Lecture notes on CMOS VLSI design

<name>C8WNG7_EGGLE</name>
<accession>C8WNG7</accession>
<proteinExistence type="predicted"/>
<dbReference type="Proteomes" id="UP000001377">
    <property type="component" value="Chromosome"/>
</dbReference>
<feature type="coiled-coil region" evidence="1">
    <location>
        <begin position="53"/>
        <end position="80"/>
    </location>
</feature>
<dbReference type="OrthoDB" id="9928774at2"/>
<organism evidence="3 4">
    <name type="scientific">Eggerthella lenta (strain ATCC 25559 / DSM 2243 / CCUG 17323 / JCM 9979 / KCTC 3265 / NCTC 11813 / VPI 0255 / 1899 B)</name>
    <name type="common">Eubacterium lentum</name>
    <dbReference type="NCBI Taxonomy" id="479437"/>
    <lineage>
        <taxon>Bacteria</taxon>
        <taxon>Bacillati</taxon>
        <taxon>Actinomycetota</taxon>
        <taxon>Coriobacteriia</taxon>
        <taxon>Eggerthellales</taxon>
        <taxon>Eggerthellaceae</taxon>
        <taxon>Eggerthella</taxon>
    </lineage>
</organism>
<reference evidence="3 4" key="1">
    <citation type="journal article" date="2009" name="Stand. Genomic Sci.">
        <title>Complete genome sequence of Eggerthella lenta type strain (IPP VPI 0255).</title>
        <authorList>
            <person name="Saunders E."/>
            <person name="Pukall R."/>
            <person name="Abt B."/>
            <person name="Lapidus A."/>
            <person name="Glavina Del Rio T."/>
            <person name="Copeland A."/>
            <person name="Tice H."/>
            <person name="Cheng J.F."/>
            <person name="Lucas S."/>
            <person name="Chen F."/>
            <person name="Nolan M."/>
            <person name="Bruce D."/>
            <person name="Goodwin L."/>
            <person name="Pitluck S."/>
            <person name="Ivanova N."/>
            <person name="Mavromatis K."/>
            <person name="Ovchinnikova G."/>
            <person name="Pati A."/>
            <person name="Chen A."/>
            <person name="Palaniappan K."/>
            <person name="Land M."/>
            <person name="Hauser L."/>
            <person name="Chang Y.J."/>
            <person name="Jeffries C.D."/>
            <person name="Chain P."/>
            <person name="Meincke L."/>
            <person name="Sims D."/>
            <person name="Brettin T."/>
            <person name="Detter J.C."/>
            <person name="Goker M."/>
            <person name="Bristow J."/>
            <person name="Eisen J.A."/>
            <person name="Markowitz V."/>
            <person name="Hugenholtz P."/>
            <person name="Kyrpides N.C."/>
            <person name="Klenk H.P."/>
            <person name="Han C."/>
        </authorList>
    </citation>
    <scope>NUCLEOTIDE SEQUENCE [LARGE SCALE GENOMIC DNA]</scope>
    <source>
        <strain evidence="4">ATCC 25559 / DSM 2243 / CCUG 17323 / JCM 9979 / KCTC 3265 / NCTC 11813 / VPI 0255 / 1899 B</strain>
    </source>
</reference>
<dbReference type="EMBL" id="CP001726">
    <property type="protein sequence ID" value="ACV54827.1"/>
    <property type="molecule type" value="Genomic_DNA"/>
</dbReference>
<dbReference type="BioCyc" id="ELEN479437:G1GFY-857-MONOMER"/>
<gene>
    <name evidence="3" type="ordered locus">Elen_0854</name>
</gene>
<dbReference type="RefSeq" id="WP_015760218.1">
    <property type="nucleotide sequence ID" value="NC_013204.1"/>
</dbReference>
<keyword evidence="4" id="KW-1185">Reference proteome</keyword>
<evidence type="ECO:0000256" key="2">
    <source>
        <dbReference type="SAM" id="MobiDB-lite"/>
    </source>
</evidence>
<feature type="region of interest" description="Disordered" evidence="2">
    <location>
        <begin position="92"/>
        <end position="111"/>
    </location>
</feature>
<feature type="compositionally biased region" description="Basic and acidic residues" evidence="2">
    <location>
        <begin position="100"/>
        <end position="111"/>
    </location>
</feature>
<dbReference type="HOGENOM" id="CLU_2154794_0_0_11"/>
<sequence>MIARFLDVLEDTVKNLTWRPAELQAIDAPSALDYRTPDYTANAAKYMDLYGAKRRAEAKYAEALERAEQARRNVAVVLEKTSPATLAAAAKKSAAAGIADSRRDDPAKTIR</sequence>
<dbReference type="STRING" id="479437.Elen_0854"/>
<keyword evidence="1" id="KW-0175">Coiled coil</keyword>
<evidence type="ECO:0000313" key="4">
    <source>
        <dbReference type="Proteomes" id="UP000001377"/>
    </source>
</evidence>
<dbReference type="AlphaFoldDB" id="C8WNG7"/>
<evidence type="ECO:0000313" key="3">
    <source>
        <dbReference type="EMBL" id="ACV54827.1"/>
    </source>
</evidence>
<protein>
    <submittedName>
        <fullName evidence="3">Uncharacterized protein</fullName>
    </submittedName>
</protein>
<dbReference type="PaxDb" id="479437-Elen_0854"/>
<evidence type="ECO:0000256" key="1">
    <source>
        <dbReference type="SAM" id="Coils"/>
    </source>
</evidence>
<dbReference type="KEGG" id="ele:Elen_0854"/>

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Chapter 1 Introduction to CMOS Design This chapter provides a brief introduction to the CMOS (complementary metal oxide semiconductor) integrated circuit (IC) design process (the design of "chips"). CMOS is used in most very large scale integrated (VLSI) or ultra-large scale integrated (ULSI) circuit chips. The term "VLSI" is generally associated with chips containing thousands or millions of metal oxide semiconductor field effect transistors (MOSFETs). The term "ULSI" is generally associated with chips containing billions, or more, MOSFETs. We'll avoid the use of these descriptive terms in this book and focus simply on "digital and analog CMOS circuit design." We'll also introduce circuit simulation using SPICE (simulation program with integrated circuit emphasis). The introduction will be used to review basic circuit analysis and to provide a quick reference for SPICE syntax. 1.1 The CMOS IC Design Process The CMOS circuit design process consists of defining circuit inputs and outputs, hand calculations, circuit simulations, circuit layout, simulations including parasitics, reevaluation of circuit inputs and outputs, fabrication, and testing. A flowchart of this process is shown in Fig. 1.1. The circuit specifications are rarely set in concrete; that is, they can change as the project matures. This can be the result of trade-offs made between cost and performance, changes in the marketability of the chip, or simply changes in the customer's needs. In almost all cases, major changes after the chip has gone into production are not possible. This text concentrates on custom IC design. Other (noncustom) methods of designing chips, including field-programmable-gate-arrays (FPGAs) and standard cell libraries, are used when low volume and quick design turnaround are important. Most chips that are mass produced, including microprocessors and memory, are examples of chips that are custom designed. The task of laying out the IC is often given to a layout designer. However, it is extremely important that the engineer can lay out a chip (and can provide direction to the layout designer on how to layout a chip) and understand the parasitics involved in the 2 CMOS Circuit Design, Layout, and Simulation layout. Parasitics are the stray capacitances, inductances, pn junctions, and bipolar transistors, with the associated problems (breakdown, stored charge, latch-up, etc.). A fundamental understanding of these problems is important in precision/high-speed design. Define circuit inputs and outputs (Circuit specifications) Hand calculations and schematics Circuit simulations Layout Re-simulate with parasitics No Prototype fabrication Test and evaluate No, fab problemD i c uit5 0' sPec Problem oe s th e c r meet specs? Yes Production Figure 1.1 Flowchart for the CMOS IC design process. Chapter 1 Introduction to CMOS Design 3 1.1.1 Fabrication CMOS integrated circuits are fabricated on thin circular slices of silicon called wafers. Each wafer contains several (perhaps hundreds or even thousands) of individual chips or "die" (Fig. 1.2). For production purposes, each die on a wafer is usually identical, as seen in the photograph in Fig. 1.2. Added to the wafer are test structures and process monitor plugs (sections of the wafer used to monitor process parameters). The most common wafer size (diameter) in production at the time of this writing is 300 mm (12 inch). A die fabricated with other dice on the silicon wafer D Top (layout) view 1 ' Side (cross-section) view Wafer diameter is typically 100 to 300 mm. Figure 1.2 CMOS integrated circuits are fabricated on and in a silicon wafer. Shown are 150, 200, and 300 mm diameter wafers. Notice the reflection of ceiling tiles in the 300 mm wafer. The ICs we design and lay out using a layout program can be fabricated through MOSIS (http://mosis.com) on what is called a multiproject wafer; that is, a wafer that is comprised of chip designs of varying sizes from different sources (educational, private, government, etc.). MOSIS combines multiple chips on a wafer to split the fab cost among several designs to keep the cost low. MOSIS subcontracts the fabrication of the chip designs (multiproject wafer) out to one of many commercial manufacturers (vendors). MOSIS takes the wafers it receives from the vendors, after fabrication, and cuts them up to isolate the individual chip designs. The chips are then packaged and sent to the originator. A sample package (40-pin ceramic) from a MOSIS-submitted student design is seen in Fig. 1.3. Normally a cover (not shown) keeps the chip from being exposed to light or accidental damage. 4 CMOS Circuit Design, Layout, and Simulation Figure 1.3 How a chip is packaged (a) and (b) a closer view. Note, in Fig. 1.3, that the chip's electrical signals are transmitted to the pins of the package through wires. These wires (called "bond wires") electrically bond the chip to the package so that a pin of the chip is electrically connected (shorted) to a piece of metal on the chip (called a bonding pad). The chip is held in the cavity of the package with an epoxy resin ("glue") as seen in Fig. 1.3b. The ceramic package used in Fig. 1.3 isn't used for most mass-produced chips. Most chips that are mass produced use plastic packages. Exceptions to this statement are chips that dissipate a lot of heat or chips that are placed directly on a printed circuit board (where they are simply "packaged" using a glob of resin). Plastic packaged (encapsulated) chips place the die on a lead frame (Fig. 1.4) and then encapsulate the die and lead frame in plastic. The plastic is melted around the chip. After the chip is encapsulated, its leads are bent to the correct position. This is followed by printing information on the chip (the manufacturer, the chip type, and the lot number) and finally placing the chip in a tube or reel for shipping to a company that makes products that use the chips. Example products might include chips that are used in cell phones, computers, microwave ovens, printers. Layout and Cross Sectional Views The view that we see when laying out a chip is the top, or layout, view of the die. However, to understand the parasitics and how the circuits are connected together, it's important to understand the chip's cross-sectional view. Since we will often show a layout view followed by a cross-sectional view, let's make sure we understand the difference and how to draw a cross-section from a layout. Figure 1.5a shows the layout (top) view of a pie. In (b) we show the cross-section of the pie (without the pie tin) at the line indicated in (a). To "lay-out" a pie we might have layers called: crust, filling, caramel, whipped-cream, nuts, etc. We draw these layers to indicate how to assemble the pie (e.g., where to place nuts on the top). Note that the order we draw the layers doesn't matter. We could draw the nuts (on the top of the pie) first and then the crust. When we fabricate the pie, the order does matter (the crust is baked before the nuts are added). Chapter 1 Introduction to CMOS Design 5 Figure 1.4 Plastic packages are used (generally) when the chip is mass produced. (b) Cross-sectional view Figure 1.5 Layout and cross sectional view of a pie (minus pie tin). CMOS Circuit Design, Layout, and Simulation 6 1.2 CMOS Background CMOS circuit design (the idea and basic concepts) was invented in 1963 by Frank Wanlass while at Fairchild Semiconductor, see US Patent 3,356,858, 5. The idea that a circuit could be made with discrete complementary MOS devices, an NMOS (n-channel MOSFET) transistor (Fig. 1.6) and a PMOS (p-channel) transistor (Fig. 1.7) was quite novel at the time given the immaturity of MOS technology and the rising popularity of the bipolar junction transistor (BJT) as a replacement for the vacuum tube. Figure 1.6 Discrete NMOS device from US Patent 3,356,858 5. Note the metal gate and the connection to the MOSFET's body on the bottom of the device. Also note that the source and body are tied together. The CMOS Acronym Note in Figs. 1.6 and 1.7 the use of a metal gate and the connection to the MOSFET's body on the bottom of the transistor (these are discrete devices). As we'll see later in the book (e.g., Fig. 4.3) the gate material used in a modem MOSFET is no longer metal but rather polysilicon. Strictly speaking, modem technology is not CMOS then but rather CPOS (complementary-polysilicon-oxide-semiconductor). US Patent 3,356,858 refers to the use of insulated field effect transistors (IFETs). The acronym IFET is perhaps, even today, a more appropriate descriptive term than MOSFET. Others (see the footnote on page 154) have used the term IGFET (insulated-gate-field-effect-transistor) to describe the devices. We'll stick to the ubiquitous terms MOSFET and CMOS since they are standard terms that indicate devices, design, or technology using complementary field effect devices. Figure 1.7 Discrete PMOS device from US Patent 3,356,858 5. Chapter 1 Introduction to CMOS Design 7 CMOS Inverter Figure 1.8 shows the schematic of a CMOS inverter. Note the use of a modified bipolar symbol for the MOSFET (see Fig. 4.14 and the associated discussion). Also note that the connections of the sources (the terminals with arrows) and drains are backwards from most circuit design and schematic drawing practices. Current flows from the top of the schematic to the bottom, and the arrow indicates the direction of current flow. 1 v SO 37, 3 0 y 54- / 3& 56 jL Vi s H52 53H 1 Z5 zr Figure 1.8 Inverter schematic from US Patent 3,356,858 5. When the input voltage, V, is -K(the negative supply rail), the output, V , goes to t a +V (the positive supply voltage). The NMOS device (bottom) shuts off and the PMOS device (top) turns on. When the input goes to +P, the output goes to —V turning on the NMOS and turning off the PMOS. So if a logic 0 corresponds to -Fand a logic 1 to +V, the circuit performs the logical inversion operation. This topology has several advantages over digital circuits implemented using BJTs including an output swing that goes to the power supply rails, very low static power dissipation, and no storage time delays (see Sec. 2.4.3). The First CMOS Circuits In 1968 a group led by Albert Medwin at RCA made the first commercial CMOS integrated circuits (the 4000 series of CMOS logic gates). At first CMOS circuits were a low-power, but slower, alternative to BJT logic circuits using TTL (transistor-transistor logic) digital logic. During the 1970s, the makers of watches used CMOS technology because of the importance of long battery life. Also during this period, MOS technology was used for computing processor development, which ultimately led to the creation of the personal computer market in the 1980s and the use of internet, or web, technology in the 1990s. It's likely that the MOS transistor is the most manufactured device in the history of mankind. Currently more than 95% of integrated circuits are fabricated in CMOS. For the present, and foreseeable future, CMOS will remain the dominant technology used to fabricate integrated circuits. There are several reasons for this dominance. CMOS ICs can be laid out in a small area. They can handle very high operating speeds while dissipating relatively low power. Perhaps the most important aspect of CMOS's dominance is its manufacturability. CMOS circuits can be fabricated with few defects. Equally important, the cost to fabricate in CMOS has been kept low by shrinking devices (scaling) with each new generation of technology. This also, for digital circuits, is significant because in many cases the same layout can be used from one fabrication size (process technology node) to the next via simple scaling. 8 CMOS Circuit Design, Layout, and Simulation Analog Design in CMOS While initially CMOS was used exclusively for digital design, the constant push to lower costs and increase the functionality of ICs has resulted in it being used for analog-only, analog/digital, and mixed-signal (chips that combine analog circuits with digital signal processing) designs. The main concern when using CMOS for an analog design is matching. Matching is a term used to describe how well two identical transistors' characteristics match electrically. How well circuits "match" is often the limitation in the quality of a design (e.g., the clarity of a monitor, the accuracy of a measurement, etc.). 1.3 An Introduction to SPICE The simulation program with an integrated circuit emphasis (SPICE) is a ubiquitous software tool for the simulation of circuits. In this section we'll provide an overview of SPICE. In addition, we'll provide some basic circuit analysis examples for quick reference or as a review. Note that the reader should review the links at CMOSedu.com for SPICE download and installation information. In addition, the examples from the book are available at this website. Note that all SPICE engines use a text file (a netlist) for simulation input. Generating a Netlist File We can use, among others, the Window's notepad or wordpad programs to create a SPICE netlist. SPICE likes to see files with ".cir, .sp, or .spi" (among others) extensions. To save a file with these extensions, place the file name and extension in quotes, as seen in Fig. 1.9. If quotes are not used, then Windows may tack on ".txt" to the filename. This can make finding the file difficult when opening the netlist in SPICE. Figure 1.9 Saving a text file with a ".cir" extension. Chapter 1 Introduction to CMOS Design 9 Operating Point The first SPICE simulation analysis we'll look at is the .op or operating point analysis. An operating point simulation's output data is not graphical but rather simply a list of node voltages, loop currents, and, when active elements are used, small-signal AC parameters. Consider the schematic seen in Fig. 1.10. The SPICE netlist used to simulate this circuit may look like the following (again, remember, that all of these simulation examples are available for download at CMOSedu.com): Figure 1.10 CMOS: Circuit Design, Layout, and Simulation " destroy all run print all •op Vin 1 0 DC 1 R1 1 2 1k R2 2 0 2k .end node 1 Rl -Jk node 2 -NAA f Vin, 1 V (V\ S R2, 2k X7 Figure 1.10 Operation point simulation for a resistive divider. The first line in a netlist is a title line. SPICE ignores the first line (important to avoid frustration). A comment line starts with an asterisk. SPICE ignores lines that start with a (in most cases). In the netlist above, however, the lines that start with are command lines. These command lines are used for control in some SPICE simulation programs. In other SPICE programs, these lines are simply ignored. The commands in this netlist destroy previous simulation data (so we don't view the old data), run the simulation, and then print the simulation output data. SPICE analysis commands start with a period. Here we are performing an operating point analysis. Following the .op, we've specified an input voltage source called Vin (voltage source names must start with a V, resistor names must start with an R, etc.). connected from node 1 to ground (ground always has a node name of 0 zero). We then have a Ik resistor from node 1 to node 2 and a 2k resistor from node 2 to ground. Running the simulation gives the following output: v(1) = 1.000000e+00 v(2) = 6.666667e-01 vinbranch = -3.33333e-04 The node voltages, as we would expect, are 1 V and 667 mV, respectively. The current flowing through Vin is 333 uA. Note that SPICE defines positive current flow as from the + terminal of the voltage source to the - terminal (hence, the current above is negative). CMOS Circuit Design, Layout, and Simulation 10 It's often useful to use names for nodes that have meaning. In Fig. 1.11, we replaced the names node 1 and 2 with Vin and Vout. Vin corresponds to the input voltage source's name. This is useful when looking at a large amount of data. Also seen in Fig. 1.11 is the modified netlist. "•Figure 1.11 CMOS destroy all Rl, Ik run Vin Vout -VW- print all •op Vin, 1 V ( + R2,2k Vin Vin 0 DC 1 R1 Vin Vout 1k R2 Vout 0 2k S7 .end Figure 1.11 Operation point simulation for a resistive divider. Transfer Function Analysis The transfer function analysis can be used to find the DC input and output resistances of a circuit as well as the DC transfer characteristics. To give an example, let's replace, in the netlist seen above, .op with TF V(Vout,0) Vin The output is defined as the voltage between nodes Vout and 0 (ground). The input is a source (here a voltage source). When we run the simulation with this command line, we get an output of transferjunction = 6.666667e-01 output_impedance_at_v(vout,0) = 6.666667e+02 vininput_impedance = 3.000000e+03 As expected, the "gain" of this voltage divider is 2/3, the input resistance is 3k (Ik + 2k), and the output resistance is 667 Q (lk2k). As another example of the use of the .tf command consider adding the 0 V voltage source to Fig. 1.11, as seen in Fig. 1.12. Adding a 0 V source to a circuit is a common method to measure the current in an element (we plot or print I(Vmeas) for example). Figure 1.12 CMOS Vin Rl» k Vout destroy all -W\A run I(Vmeas) Vin, 1 V( + print all TF l(Vmeas) Vin Vin Vin 0 DC 1 R1 Vin Vout 1k R2 Vout Vmeas 2k Vmeas Vmeas 0 DC 0 .end Figure 1.12 Measuring the transfer function in a resistive divider when the output variable is the current through R2 and the input is Vin. Chapter 1 Introduction to CMOS Design 11 Here, in the .tf analysis, we have defined the output variable as a current, I(Vmeas) and the input as the voltage, Vin. Running the simulation, we get an output of transferjunction = 3.333333e-04 vininput_impedance = 3.000000e+03 vmeasoutput_impedance = 1.000000e+20 The gain is I(Vmeas)/Vin or l/3k (= 333 umhos), the input resistance is still 3k, and the output resistance is now an open (Vmeas is removed from the circuit). The Voltage-Controlled Voltage Source SPICE can be used to model voltage-controlled voltage sources (VCVS). Consider the circuit seen in Fig. 1.13. The specification for a VCVS starts with an E in SPICE. The netlist for this circuit is Figure 1.13 CMOS: Circuit Design, Layout, and Simulation destroy all run print all TF V(Vout,0) Vin Vin Vin 0 DC R1 Vb 0 3k R2 Vt Vout 1k R3 Vout 0 2k E1 Vt Vb Vin 23 .end The first two nodes (Vt and Vb), following the VCVS name El, are the VCVS outputs (the first node is the + output). The second two nodes (Vin and ground) are the controlling nodes. The gain of the VCVS is, in this example, 23. The voltage between Vt and Vb is 23-Vin. Running this simulation gives an output of transferjunction = 7.666667e+00 output_impedance_at_v(vout,0) = 1.333333e+03 vininput_impedance = 1.000000e+20 Notice that the input resistance is infinite. Figure 1.13 Example using a voltage-controlled voltage source. CMOS Circuit Design, Layout, and Simulation 12 An Ideal Op-Amp We can implement a (near) ideal op-amp in SPICE with a VCVS or with a voltage- controlled current source (VCCS), Fig. 1.14. It turns out that using a VCCS to implement an op-amp in SPICE results, in general, in better simulation convergence. The input voltage, the difference between nodes nl and n2 in Fig. 1.14, is multiplied by the transconductance G (units of amps/volts or mhos) to cause a current to flow between n3 and n4. Note that the input resistance of the VCCS, the resistance seen at nl and n2, is infinite. G, gain Voltage-Controlled Current Source (VCCS) Gl n3 n4 nl n2 G Figure 1.14 Voltage-controlled current source in SPICE. Figure 1.15 shows the implementation of an ideal op-amp in SPICE along with an example circuit. The open-loop gain of the op-amp is a million (the product of the VCCS's transconductance with the 1-ohm resistor). Note how we've flipped the polarity of the (SPICE model of the) op-amp's input to ensure a rising voltage on the noninverting input (+ input) causes Vout to increase. The closed-loop gain is -3 (if this isn't obvious then the reader should revisit sophomore circuits before going too much further in the book). Vout Rin, Ik V\A/— Vin, IV ( I Rf,3k Rin, Ik Vout Vin, IV ( I Figure 1.15 An op-amp simulation example. Chapter 1 Introduction to CMOS Design 13 The Subcircuit In a simulation we may want to use a circuit, like an op-amp, more than once. In these situations we can generate a subcircuit and then, in the main part of the netlist, call the circuit as needed. Below is the netlist for simulating, using a transfer function analysis, the circuit in Fig. 1.15 where the op-amp is specified using a subcircuit call. Figure 1.15 CMOS: Circuit Design, Layout, and Simulation destroy all run print all .TF V(Vout,0) Vin Vin Vin 0 DC 1 Rin Vin Vm 1k Rf Vout Vm 3k X1 Vout 0 vm ldeal_op_amp .subckt ldeal_op_amp Vout Vp Vm G1 Vout 0 Vm Vp 1MEG RL Vout 0 1 .ends .end Notice that a subcircuit call begins with the letter X. Note also how we've called the noninverting input (the + input) Vp and not V+ or +. Some SPICE simulators don't like + or - symbols used in a node's name. Further note that a subcircuit ends with .ends (end subckt). Care must be exercised with using either .end or .ends. If, for example, a .end is placed in the middle of the netlist all of the SPICE netlist information following this .end is ignored. The output results for this simulation are seen below. Note how the ideal gain is -3 where the simulated gain is -2.99999. Our near-ideal op-amp has an open-loop gain of one million and thus the reason for the slight discrepancy between the simulated and calculated gains. Also note how the input resistance is Ik, and the output resistance, because of the feedback, is essentially zero. transferjunction = -2.99999e+00 output_impedance_at_v(vout,0) = 3.999984e-06 vininput_impedance = 1.000003e+03 DC Analysis In both the operating point and transfer function analyses, the input to the circuit was constant. In a DC analysis, the input is varied and the circuit's node voltages and currents (through voltage sources) are simulated. A simple example is seen in Fig. 1.16. Note how we are now plotting, instead of printing, the node voltages. We could also plot the current through Vin (plot Vinbranch). The .dc command specifies that the input source, Vin, should be varied from 0 to 1 V in 1 mV steps. The x-axis of the simulation results seen in the figure is the variable we are sweeping, here Vin. Note that, as expected, the slope of the Vin curve is one (of course) and the slope of Vout is 2/3 (= Vout/Vin). CMOS Circuit Design, Layout, and Simulation 14 "»Figure 1.16 CMOS' destroy all R1 l k Vin run Vout plot Vin Vout .dcVinO 1 1m R2,2k Vin, 1 V ( + Vin Vin 0 DC 1 R1 Vin Vout 1k R2 Vout 0 2k X 7 .end Figure 1.16 DC analysis simulation for a resistive divider. Plotting IV Curves One of the simulations that is commonly performed using a DC analysis is plotting the current-voltage (IV) curves for an active device (e.g., diode or transistor). Examine the simulation seen in Fig. 1.17. The diode is named Dl. (Diodes must have names that start with a D.) The diode's anode is connected to node Vd, while its cathode is connected to '"Figure 1.17 CMOS" destroy all run let ID=-Vinbranch plot ID Vin .dcVinO 1 1m Vin Vin 0 DC 1 R1 VinVdlk D1 Vd 0 mydiode .model mydiode D .end Figure 1.17 Plotting the current-voltage curve for a diode. Chapter 1 Introduction to CMOS Design 15 ground. This is our first introduction to the .model specification. Here our diode's model name is mydiode. The .model parameter D seen in the netlist simply indicates a diode model. We don't have any parameters after the D in this simulation, so SPICE uses default parameters. The interested reader is referred to Table 2.1 on page 47 for additional information concerning modeling diodes in SPICE. Note, again, that SPICE defines positive current through a voltage source as flowing from the + terminal to the - terminal (hence why we defined the diode current the way we did in the netlist). Dual Loop DC Analysis An outer loop can be added to a DC analysis, Fig. 1.18. In this simulation we start out by setting the base current to 5 \xA and sweeping the collector-emitter voltage from 0 to 5 V in 1 mV steps. The output data for this particular simulation is the trace, seen in Fig. 1.18, with a label of "Ib=5u." The base current is then increased by 5 uA to 10 A, and the collector-emitter voltage is stepped again (resulting in the trace labeled "Ib=10u". This continues until the final iteration when lb is 25 uA. Other examples of using a dual-loop DC analysis for MOSFETIV curves are found in Figs. 6.11, 6.12, and 6.13. Figure 1.18 Plotting the current-voltage curves for an NPN BJT. Transient Analysis The form of the transient analysis statement is .tran tstep tstop tstart tmax uic where the terms in are optional. The tstep term indicates the (suggested) time step to be used in the simulation. The parameter tstop indicates the simulation's stop time. The starting time of a simulation is always time equals zero. However, for very large (data) simulations, we can specify a time to start saving data, tstart. The tmax parameter is used to specify the maximum step size. If the plots start to look jagged (like a sinewave that isn't smooth), then tmax should be reduced. CMOS Circuit Design, Layout, and Simulation 16 A SPICE transient analysis simulates circuits in the time domain (as in an oscilloscope, the x-axis is time). Let's simulate, using a transient analysis, the simple circuit seen back in Fig. 1.11. A simulation netlist may look like (see output in Fig. 1.19): Figure 1.19 CMOS: Circuit Design, Layout, and Simulation destroy ail run plot vin vout .tran 100p 100n Vin Vin 0 DC 1 R1 Vin Vout 1k R2 Vout 0 2k .end Figure 1.19 Transient simulation for the circuit in Fig. 1.11. The SIN Source To illustrate a simulation using a sinewave, examine the schematic in Fig 1.20. The statement for a sinewave in SPICE is SIN Vo Va freq td theta The parameter Vo is the sinusoid's offset (the DC voltage in series with the sinewave). The parameter Va is the peak amplitude of the sinewave. Freq is the frequency of the sinewave, while td is the delay before the sinewave starts in the simulation. Finally, theta is used if the amplitude of the sinusoid has a damped nature. Figure 1.20 shows the netlist corresponding to the circuit seen in this figure and the simulation results. 6 Some key things to note in this simulation: (1) MEG is used to specify 10 . Using 3 "m" or "M" indicates milli or 10" . The parameter 1MHz indicates 1 milliHertz. Also, f 15 indicates femto or 10" . A capacitor value of If doesn't indicate one Farad but rather 1 femto Farad. (2) Note how we increased the simulation time to 3 u,s. If we had a simulation time of 100 ns (as in the previous simulation), we wouldn't see much of the sinewave (one-tenth of the sinewave's period). (3) The "SIN" statement is used in a transient simulation analysis. The SIN specification is not used in an AC analysis (discussed later). Chapter 1 Introduction to CMOS Design 17 '"Figure 1.20 Rl,lk Vout destroy all run plot vin vout Vin R2,2k .tran 1n3u IV (peak) at Vin Vin 0 DC 0 SIN 0 1 1MEG 1MHz R1 Vin Vout 1k X7 R2 Vout 0 2k .end Figure 1.20 Simulating a resistive divider with a sinusoidal input. An RC Circuit Example To illustrate the use of a .tran simulation let's determine the output of the RC circuit seen in Fig. 1.21 and compare our hand calculations to simulation results. The output voltage can be written in terms of the input voltage by 1/jeoC 1 or V out — y ih (1.1) 1 +jaRC l/jaC + R V in Taking the magnitude of this equation gives V out (1.2) Jl+(2nßC)2 and taking the phase gives ,271/RC Z - ■ = -tan" (1.3) 1 From the schematic the resistance is Ik, the capacitance is 1 uF, and the frequency is 200 Hz. Plugging these numbers into Eqs. (1.1) - (1.3) gives l-l =0.623 and Zf- = I "in I "in -0.898 radians or -51.5 degrees. With a 1 V peak input then our output voltage is 623 mV (and as seen in Fig. 1.21, it is). Remembering that phase shift is simply an indication of time delay at a particular frequency, Z (radians) = j ■ 2n or Z (degrees) = j ■ 360 = t •/• 360 (1.4) d The way to remember this equation is that the time delay, t is a percentage of the period (7), t IT, multiplied by either 2n (radians) or 360 (degrees). For the present example, the d time delay is 715 us (again, see Fig. 1.21). Note that the minus sign indicates that the output is lagging (occurring later in time) the input (the input leads the output). CMOS Circuit Design, Layout, and Simulation 18 Figure 1.21 Simulating the operation of an RC circuit using a .tran analysis. Another RC Circuit Example As one more example of simulating the operation of an RC circuit consider the circuit seen in Fig. 1.22. Combining the impedances of Cl and R, we get R/jcaCi R = y R+l/jaCi l+jaRCi ' ' The transfer function for this circuit is then V _ l//coC _ 1 +juRC om 2 l (1.6) V I/700C2 + Z 1 +JGR(Ci + C ) in 2 The magnitude of this transfer function is \+(2nJRCif (1.7) 2 11+ (271/7? -(Ci+C )) 2 and the phase response is -■w j (18) 'in t 1 Plugging in the numbers from the schematic gives a magnitude response of 0.6 (which matches the simulation results) and a phase shift of- 0.119 radians or - 6.82 degrees. The amount of time the output is lagging the input is then 682 = Z = - = - =-95us (1.9) td d R V 360 /• 360 200 • 360 ' which is confirmed with the simulation results seen in Fig. 1.22. Chapter 1 Introduction to CMOS Design 19 Figure 1.22 Another RC circuit example. AC Analysis When performing a transient analysis (.tran) the x-axis is time. We can determine the frequency response of a circuit (the x-axis is frequency) using an AC analysis (.ac). An AC analysis is specified in SPICE using .ac dec nd fstart fstop The dec indicates that the x-axis should be plotted in decades. We could replace dec with lin (linear plot on the x-axis) or oct (octave). The term nd indicates the number of points per decade (say 100), while fstart and fstop indicate the start and stop frequencies (note that fstart cannot be zero, or DC, since this isn't an AC signal). The netlist used to simulate the AC response of the circuit in Fig. 1.21 follows. The simulation output is seen in Fig. 1.23, where we've pointed out the response at 200 Hz (the frequency used in Fig. 1.21 and used for calculations on page 17). Figure 1.23 CMOS: Circuit Design, Layout, and Simulation destroy all run plot db(vout/vin) set units=degrees plot ph(vout/vin) .ac dec 1001 10k Vin Vin 0 DC 0 SIN 0 1 200 AC 1 R1 Vin Vout 1k CL Vout 0 1u .end 20 CMOS Circuit Design, Layout, and Simulation Figure 1.23 AC simulation for the RC circuit in Fig. 1.21. Note in this netlist that the SIN specification in Vin has nothing to do with an AC analysis (it's ignored for an AC analysis). For the AC analysis, we added, to the statement for Vin, the term AC 1 (specifying that the magnitude or peak of the AC signal is 1). We can add a phase shift of 45 degrees by using AC 1 45 in the statement. Decades and Octaves In the simulation results seen in Fig. 1.23 we used decades. When we talk about decades we either are multiplying or dividing by 10. One decade above 23 MHz is 230 MHz, while one decade below 1.2 kHz is 120 Hz. When we talk about octaves, we talk about either multiplying or dividing by 2. One octave above 23 MHz is 46 MHz while one octave below 1.2 kHz is 600 Hz. Two octaves above 23 MHz is (multiply by 4) 92 MHz. Decibels When the magnitude response of a transfer function decreases by 10, it is said it goes down by -20 dB (divide by 10, 20-log(0.1) = -20iß). When the magnitude response increases by 10, it goes up by 20 dB (multiply by 10). For the frequency response in Fig. 1.23 (above 159 Hz, the - 3 dB frequency, or here when the magnitude response is 0.707), the response is rolling off at -20 dB/decade. What this means is that if we increase the frequency by 10 the magnitude response decreases by 10. We could also say the response is rolling off at -6 dB/octave above 159 Hz (for every increase in frequency by 2 the magnitude response drops by a factor of 2). If a magnitude response is rolling off at -40 dB/decade, then for every increase in frequency by 10 the magnitude drops by 100. Similarly if a response rolls off at -12 dB/octave, for every doubling in frequency our response drops by 4. Note that - 6 dB/octave is the same rate as -20 dB/decade.